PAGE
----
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‘Dramatically more powerful’: world’s first battery-electric freight train unveiled

Pittsburgh, Pennsylvania-based freight train manufacturer Wabtec unveiled its first battery-electric locomotive on September 10.

The FLXdrive battery-electric locomotive brings the industry one step closer to low- to zero-emission locomotives. Source - Wabtec Corporation
The FLXdrive battery-electric locomotive brings the industry one step closer to low- to zero-emission locomotives. Source - Wabtec Corporation

Pittsburgh, Pennsylvania-based freight train manufacturer Wabtec unveiled its first battery-electric locomotive on September 10. The company said it could help significantly reduce carbon emissions in the future.

When paired with traditional diesel engines, the battery-powered train reduced fuel consumption by over 11 percent and led to an 11 percent reduction in carbon emissions. “Which is the equivalent of removing over 6,200 gallons of diesel fuel and slashing nearly 70 tons of carbon emissions,” said Rafael Santana, the president and CEO of Wabtec.

Wabtec showed off the new battery-electric locomotive at Carnegie Mellon University as part of a new venture between the two organizations to develop zero-emissions technology to help move the 1.7bn tons of goods that are shipped on American railroads each year.

The new train, known as the FLXdrive battery-electric locomotive, completed a successful trial run in California earlier this year, traveling for three months and 13,000 miles between Barstow and Stockton. The California pilot program was part of a $22.6 million grant from the California Air Resource Board awarded to Wabtec, BNSF, and the San Joaquin Valley Air Pollution Control District.

The 430,000-pound FLXdrive in the pilot boasts 18,000 lithium-ion battery cells. This locomotive has an energy capacity of 2.4-megawatt-hours. The battery locomotive was charged at the rail yard and recharged during the trip through regenerative braking, as shown in the above video.

The FLXdrive manages the overall train energy flow and distribution through its Trip Optimizer system, an intelligent cruise control system programmed through artificial intelligence to respond to every twist and grade of the track in the most energy-efficient way possible.

However, Wabtec doesn’t plan on stopping now, already in the works is a second-generation locomotive with a battery capacity of more than 6-megawatt hours – a level of energy that can reduce a locomotive consist’s fuel consumption and carbon emissions by up to 30 percent, even while hauling several thousand tons of freight in a mile-long train.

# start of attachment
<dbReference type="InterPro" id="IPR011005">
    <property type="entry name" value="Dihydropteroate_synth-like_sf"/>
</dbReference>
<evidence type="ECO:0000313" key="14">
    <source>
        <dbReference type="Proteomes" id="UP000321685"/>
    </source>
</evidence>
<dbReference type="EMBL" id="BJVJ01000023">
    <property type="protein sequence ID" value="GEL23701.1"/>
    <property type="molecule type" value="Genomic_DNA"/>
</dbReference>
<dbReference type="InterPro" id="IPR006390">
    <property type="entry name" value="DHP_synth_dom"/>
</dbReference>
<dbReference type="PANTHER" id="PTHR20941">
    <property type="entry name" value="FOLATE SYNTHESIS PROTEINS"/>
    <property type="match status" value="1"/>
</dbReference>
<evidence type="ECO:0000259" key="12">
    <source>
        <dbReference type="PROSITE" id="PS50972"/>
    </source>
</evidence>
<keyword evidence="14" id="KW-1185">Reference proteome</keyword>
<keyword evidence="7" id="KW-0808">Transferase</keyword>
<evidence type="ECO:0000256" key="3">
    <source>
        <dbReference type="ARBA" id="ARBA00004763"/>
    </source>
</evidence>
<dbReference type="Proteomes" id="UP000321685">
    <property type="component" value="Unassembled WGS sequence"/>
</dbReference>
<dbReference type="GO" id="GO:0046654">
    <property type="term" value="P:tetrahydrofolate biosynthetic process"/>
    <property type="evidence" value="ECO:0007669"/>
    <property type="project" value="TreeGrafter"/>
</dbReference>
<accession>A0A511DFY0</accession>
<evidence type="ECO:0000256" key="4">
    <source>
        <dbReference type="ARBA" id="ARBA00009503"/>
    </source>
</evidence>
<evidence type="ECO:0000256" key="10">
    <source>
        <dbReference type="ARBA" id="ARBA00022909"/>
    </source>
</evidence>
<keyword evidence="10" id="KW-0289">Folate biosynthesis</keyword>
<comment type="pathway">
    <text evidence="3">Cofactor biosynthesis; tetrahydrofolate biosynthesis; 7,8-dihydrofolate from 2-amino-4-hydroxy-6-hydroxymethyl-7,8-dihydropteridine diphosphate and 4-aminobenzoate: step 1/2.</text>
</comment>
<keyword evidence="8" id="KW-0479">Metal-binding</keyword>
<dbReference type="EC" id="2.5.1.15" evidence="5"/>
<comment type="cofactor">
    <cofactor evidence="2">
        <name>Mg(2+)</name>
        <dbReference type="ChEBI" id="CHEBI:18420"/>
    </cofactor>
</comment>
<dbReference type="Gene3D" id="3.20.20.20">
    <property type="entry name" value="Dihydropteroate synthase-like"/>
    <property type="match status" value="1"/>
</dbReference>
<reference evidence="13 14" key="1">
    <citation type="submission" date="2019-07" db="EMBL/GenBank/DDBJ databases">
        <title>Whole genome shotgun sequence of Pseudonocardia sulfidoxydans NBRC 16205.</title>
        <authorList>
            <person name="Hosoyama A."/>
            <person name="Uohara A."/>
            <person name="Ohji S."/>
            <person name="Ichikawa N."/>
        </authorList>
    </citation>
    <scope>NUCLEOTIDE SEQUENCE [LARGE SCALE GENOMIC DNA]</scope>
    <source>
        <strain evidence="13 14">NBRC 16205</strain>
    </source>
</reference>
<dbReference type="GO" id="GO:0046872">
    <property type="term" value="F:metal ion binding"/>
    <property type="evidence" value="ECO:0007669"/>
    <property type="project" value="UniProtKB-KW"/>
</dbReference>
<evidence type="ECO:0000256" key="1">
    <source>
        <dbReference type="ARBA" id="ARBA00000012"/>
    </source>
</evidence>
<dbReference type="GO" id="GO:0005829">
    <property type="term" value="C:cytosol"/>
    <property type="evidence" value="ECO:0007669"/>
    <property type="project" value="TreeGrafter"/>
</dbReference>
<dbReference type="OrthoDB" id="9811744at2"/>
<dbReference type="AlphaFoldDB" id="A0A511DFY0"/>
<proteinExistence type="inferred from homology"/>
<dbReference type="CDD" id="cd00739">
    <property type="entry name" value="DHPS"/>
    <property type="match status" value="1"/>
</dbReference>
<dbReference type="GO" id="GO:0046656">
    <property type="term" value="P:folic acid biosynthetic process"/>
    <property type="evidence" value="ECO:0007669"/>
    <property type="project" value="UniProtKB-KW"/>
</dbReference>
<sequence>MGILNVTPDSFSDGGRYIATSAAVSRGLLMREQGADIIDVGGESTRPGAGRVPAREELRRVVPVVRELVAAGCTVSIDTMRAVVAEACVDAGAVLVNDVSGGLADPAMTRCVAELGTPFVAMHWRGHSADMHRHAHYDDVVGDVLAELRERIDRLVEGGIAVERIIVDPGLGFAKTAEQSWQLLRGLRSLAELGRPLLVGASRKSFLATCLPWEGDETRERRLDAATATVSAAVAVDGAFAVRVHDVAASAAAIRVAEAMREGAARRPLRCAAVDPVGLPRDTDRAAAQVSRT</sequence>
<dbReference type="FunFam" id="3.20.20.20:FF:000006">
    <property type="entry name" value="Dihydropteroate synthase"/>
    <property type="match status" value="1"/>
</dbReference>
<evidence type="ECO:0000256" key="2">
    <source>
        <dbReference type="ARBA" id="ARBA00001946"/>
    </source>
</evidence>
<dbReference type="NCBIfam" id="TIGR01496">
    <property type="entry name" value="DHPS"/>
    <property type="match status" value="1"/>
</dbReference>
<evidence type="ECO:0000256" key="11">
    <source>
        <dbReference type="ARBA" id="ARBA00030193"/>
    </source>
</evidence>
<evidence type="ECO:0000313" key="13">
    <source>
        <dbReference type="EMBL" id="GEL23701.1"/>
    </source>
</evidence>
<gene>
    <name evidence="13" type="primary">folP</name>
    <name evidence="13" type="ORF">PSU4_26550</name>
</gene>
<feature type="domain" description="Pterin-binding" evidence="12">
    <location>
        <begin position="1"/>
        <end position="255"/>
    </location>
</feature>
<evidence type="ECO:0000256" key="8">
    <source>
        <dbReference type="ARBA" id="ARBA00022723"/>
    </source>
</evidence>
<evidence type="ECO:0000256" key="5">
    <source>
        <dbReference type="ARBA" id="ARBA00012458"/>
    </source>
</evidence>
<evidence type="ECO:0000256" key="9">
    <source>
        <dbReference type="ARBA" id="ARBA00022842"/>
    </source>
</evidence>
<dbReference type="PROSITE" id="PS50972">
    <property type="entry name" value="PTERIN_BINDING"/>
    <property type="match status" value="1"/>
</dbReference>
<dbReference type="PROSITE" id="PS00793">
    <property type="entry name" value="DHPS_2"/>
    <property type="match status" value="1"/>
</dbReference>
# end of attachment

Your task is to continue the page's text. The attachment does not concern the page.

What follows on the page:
Roy Hill’s integrated operation in the Pilbara encompasses the entire supply chain from mine to port. Image courtesy of Roy Hill.

Australian mining company is the first buyer of FLXdrive locomotive

Australian mining company Roy Hill has become the first purchaser of Wabtec’s FLXdrive battery-electric locomotive, announcing the purchase the same day Wabtec unveiled the locomotive. Roy Hill will receive the second-generation version of the FLXdrive locomotive, currently under development for delivery in 2023, which will have an energy capacity of 7-megawatt hours.

According to Trains.com, Roy Hill operates a 344-kilometer (214-mile) iron ore mining railroad in Western Australia’s remote Pilbara region between its mine and port facilities at Port Hedlund, some 840 miles north of Perth.

“Our analysis with Wabtec confirms the FLXdrive locomotive is ideally suited for our rail network,” Simon Pascoe, general manager of Engineering for Roy Hill, said in a press release.

“It has the horsepower to operate in a heavy-haul train consist pulling loaded wagons with 35,000 ton of iron ore, while at the same time reducing the entire train’s fuel consumption. The FLXdrive also is designed to function in the extreme heat of the Pilbara region.” Temperatures in the region have been known to reach 120 degrees Fahrenheit.

Written By

Karen Graham is Digital Journal's Editor-at-Large for environmental news. Karen's view of what is happening in our world is colored by her love of history and how the past influences events taking place today. Her belief in man's part in the care of the planet and our environment has led her to focus on the need for action in dealing with climate change. It was said by Geoffrey C. Ward, "Journalism is merely history's first draft." Everyone who writes about what is happening today is indeed, writing a small part of our history.

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